Written and directed by Nicholas Winding Refn (Drive, Only God Forgives), his latest film 'The Neon Demon' examines beauty in the narcissistic context of the fashion industry.
Noticed for her natural beauty and current look, Jesse (Elle Fanning) arrives in LA with an ambition to enter the fashion industry, with promises she will become a star. Other girls quickly become jealous and feel threatened by her. Can her purity and kindred spirit last in this 'dog eat dog' industry, or will it change her with tragic consequences?
'The Neon Demon' opens with a beautiful colour palette, of bright neons and blues, creating and inviting and dazzling world, and symbolic of LA after dark, that lasts for the first half of the movie, reflected in Jesse's psyche- excitement in discovering fame, a new city, new friends...
The latter half takes a drastic turn both in terms of style and metaphor, which was met with split criticism and praise. Whilst horror motifs and vampirism exist throughout, the final act was truly unexpected, shocking and disturbing, reflecting Refn's auteuristic approach and desire to stir up an audience's reaction.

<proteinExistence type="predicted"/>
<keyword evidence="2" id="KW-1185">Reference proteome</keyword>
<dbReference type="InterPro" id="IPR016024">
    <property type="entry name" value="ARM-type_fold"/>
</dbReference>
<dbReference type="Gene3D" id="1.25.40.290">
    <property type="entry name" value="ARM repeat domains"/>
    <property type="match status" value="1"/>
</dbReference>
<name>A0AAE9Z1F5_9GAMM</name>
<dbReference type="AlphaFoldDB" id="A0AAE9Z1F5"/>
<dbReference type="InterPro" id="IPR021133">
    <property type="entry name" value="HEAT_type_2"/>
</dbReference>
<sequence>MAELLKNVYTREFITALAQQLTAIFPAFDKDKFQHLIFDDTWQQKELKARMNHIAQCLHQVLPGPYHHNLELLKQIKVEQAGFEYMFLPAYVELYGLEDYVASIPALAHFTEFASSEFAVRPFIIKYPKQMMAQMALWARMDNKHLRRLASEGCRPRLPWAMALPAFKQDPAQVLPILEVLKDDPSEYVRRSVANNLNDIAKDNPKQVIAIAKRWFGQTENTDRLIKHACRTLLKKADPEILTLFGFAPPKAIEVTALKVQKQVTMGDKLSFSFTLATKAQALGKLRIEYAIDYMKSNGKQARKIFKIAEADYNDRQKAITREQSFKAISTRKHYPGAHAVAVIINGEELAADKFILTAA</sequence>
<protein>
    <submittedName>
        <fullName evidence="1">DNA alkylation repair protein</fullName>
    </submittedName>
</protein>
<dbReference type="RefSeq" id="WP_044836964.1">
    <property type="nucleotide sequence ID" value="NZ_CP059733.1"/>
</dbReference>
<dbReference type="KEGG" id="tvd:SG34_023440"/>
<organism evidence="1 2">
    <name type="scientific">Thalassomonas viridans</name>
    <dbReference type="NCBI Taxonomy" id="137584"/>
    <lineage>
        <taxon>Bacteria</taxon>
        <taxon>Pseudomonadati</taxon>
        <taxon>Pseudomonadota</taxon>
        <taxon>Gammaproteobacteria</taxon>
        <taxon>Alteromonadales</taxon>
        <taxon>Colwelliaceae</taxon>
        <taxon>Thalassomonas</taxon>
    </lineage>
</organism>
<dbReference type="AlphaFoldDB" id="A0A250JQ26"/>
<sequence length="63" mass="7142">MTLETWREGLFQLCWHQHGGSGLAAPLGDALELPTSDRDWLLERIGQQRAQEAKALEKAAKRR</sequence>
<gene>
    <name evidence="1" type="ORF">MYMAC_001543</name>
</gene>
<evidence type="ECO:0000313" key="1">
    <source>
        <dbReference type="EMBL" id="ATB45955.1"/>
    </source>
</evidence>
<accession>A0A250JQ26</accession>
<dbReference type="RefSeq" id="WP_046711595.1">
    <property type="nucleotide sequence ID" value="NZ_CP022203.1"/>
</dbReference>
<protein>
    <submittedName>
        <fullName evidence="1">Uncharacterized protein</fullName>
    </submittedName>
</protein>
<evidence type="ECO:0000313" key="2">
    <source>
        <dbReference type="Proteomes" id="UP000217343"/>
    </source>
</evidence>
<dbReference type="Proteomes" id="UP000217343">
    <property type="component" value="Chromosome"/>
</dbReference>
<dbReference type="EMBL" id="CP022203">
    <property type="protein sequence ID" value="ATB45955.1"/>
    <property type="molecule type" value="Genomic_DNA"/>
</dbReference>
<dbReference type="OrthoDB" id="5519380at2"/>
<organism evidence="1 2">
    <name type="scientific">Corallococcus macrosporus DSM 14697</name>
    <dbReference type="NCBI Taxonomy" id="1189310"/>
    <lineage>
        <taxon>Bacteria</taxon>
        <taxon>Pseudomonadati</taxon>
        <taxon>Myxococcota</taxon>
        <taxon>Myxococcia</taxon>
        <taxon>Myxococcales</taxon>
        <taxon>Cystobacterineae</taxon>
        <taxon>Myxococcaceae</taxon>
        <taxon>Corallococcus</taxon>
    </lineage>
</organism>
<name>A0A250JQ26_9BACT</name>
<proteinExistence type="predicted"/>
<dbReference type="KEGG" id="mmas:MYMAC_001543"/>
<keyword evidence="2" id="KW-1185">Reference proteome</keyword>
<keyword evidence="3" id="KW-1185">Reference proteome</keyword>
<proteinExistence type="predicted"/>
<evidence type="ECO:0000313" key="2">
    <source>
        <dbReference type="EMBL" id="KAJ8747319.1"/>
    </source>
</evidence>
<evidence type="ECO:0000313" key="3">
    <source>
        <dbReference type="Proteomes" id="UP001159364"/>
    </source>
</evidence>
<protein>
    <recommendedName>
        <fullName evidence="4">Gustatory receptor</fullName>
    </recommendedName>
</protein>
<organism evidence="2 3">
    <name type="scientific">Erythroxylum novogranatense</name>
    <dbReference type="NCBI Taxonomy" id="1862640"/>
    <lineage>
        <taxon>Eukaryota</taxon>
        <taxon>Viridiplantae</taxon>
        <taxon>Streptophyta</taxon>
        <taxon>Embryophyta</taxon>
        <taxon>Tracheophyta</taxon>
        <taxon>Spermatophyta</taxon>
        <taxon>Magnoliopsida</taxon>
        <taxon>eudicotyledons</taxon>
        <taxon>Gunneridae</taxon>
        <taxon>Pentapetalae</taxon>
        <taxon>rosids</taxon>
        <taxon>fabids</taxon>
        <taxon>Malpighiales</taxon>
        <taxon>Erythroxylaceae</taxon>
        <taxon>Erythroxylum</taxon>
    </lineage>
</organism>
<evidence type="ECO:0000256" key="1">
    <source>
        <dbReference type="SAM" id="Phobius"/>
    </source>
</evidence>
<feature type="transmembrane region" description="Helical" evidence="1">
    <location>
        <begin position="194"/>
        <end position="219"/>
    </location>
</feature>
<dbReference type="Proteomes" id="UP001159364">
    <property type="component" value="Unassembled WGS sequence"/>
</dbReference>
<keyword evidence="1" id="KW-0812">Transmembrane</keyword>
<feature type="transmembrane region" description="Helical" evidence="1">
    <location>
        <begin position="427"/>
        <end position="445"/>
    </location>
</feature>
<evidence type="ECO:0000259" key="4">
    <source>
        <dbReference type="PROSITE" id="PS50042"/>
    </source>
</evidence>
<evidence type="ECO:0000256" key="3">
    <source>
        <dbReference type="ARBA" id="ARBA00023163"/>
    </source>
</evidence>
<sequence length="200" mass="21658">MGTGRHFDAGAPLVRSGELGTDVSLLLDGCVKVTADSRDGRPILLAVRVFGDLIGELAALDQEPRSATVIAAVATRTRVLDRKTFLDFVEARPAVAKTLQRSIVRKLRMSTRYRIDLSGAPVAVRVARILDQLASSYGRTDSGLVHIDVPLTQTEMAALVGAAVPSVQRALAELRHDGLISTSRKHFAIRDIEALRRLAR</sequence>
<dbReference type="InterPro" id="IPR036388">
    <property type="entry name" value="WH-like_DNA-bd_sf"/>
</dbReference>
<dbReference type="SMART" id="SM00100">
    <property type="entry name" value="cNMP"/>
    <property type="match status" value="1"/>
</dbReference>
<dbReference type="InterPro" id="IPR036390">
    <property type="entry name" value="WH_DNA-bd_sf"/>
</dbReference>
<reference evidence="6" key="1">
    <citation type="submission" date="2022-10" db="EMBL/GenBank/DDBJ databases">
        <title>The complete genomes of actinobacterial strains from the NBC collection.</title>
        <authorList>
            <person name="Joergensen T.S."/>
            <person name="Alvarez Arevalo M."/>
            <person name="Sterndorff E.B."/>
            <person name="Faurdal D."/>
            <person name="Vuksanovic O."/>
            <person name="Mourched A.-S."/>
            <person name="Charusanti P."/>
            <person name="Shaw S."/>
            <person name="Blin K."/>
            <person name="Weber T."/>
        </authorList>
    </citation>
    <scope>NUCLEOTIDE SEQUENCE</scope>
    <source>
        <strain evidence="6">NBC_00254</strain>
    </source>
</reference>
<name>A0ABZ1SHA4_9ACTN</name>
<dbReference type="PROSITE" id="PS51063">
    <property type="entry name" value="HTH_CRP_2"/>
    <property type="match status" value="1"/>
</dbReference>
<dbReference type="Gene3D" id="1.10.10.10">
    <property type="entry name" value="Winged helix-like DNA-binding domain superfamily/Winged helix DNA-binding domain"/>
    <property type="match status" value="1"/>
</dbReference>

Whilst 'The Neon Demon' can be compared to Aronofsky's 'Black Swan', both of which sees a female lead entangled in an intense world of beauty, perfection and competition, the former's plot is secondary to its themes, characters and metaphors. This lack of plot is somewhat made up for in visual style and audacity.
Without a true plot, the film's real climax is in the final minutes of the film, a final shocker that is quiet, treated in a shockingly somewhat blase way.
Elle Fanning- Jesse
Jena Malone- Ruby
Also stars Keanu Reeves, Christina Hendricks, Bella Heathcote and Abbey Lee.
The whole film is well cast and each actor carries a little of what they're known for to the role. Elle Fanning, known for her innocence, plays the innocent one. Keanu Reeves, a bit of a loose ball, pretty much is his characters from his recent films, as grumpy motel manager. And Jena Malone just steals the show for me.
Refn's audacious vision can clearly be seen in the visually beautiful and graphic world of fashion in 'The Neon Demon', paired with a pumping soundtrack by Cliff Martinez, and metaphorically takes the themes of beauty and narcissism to a whole new level.
Whilst artistry can be appreciated, and I 'get' the second half, I just didn't enjoy it but perhaps that's the point?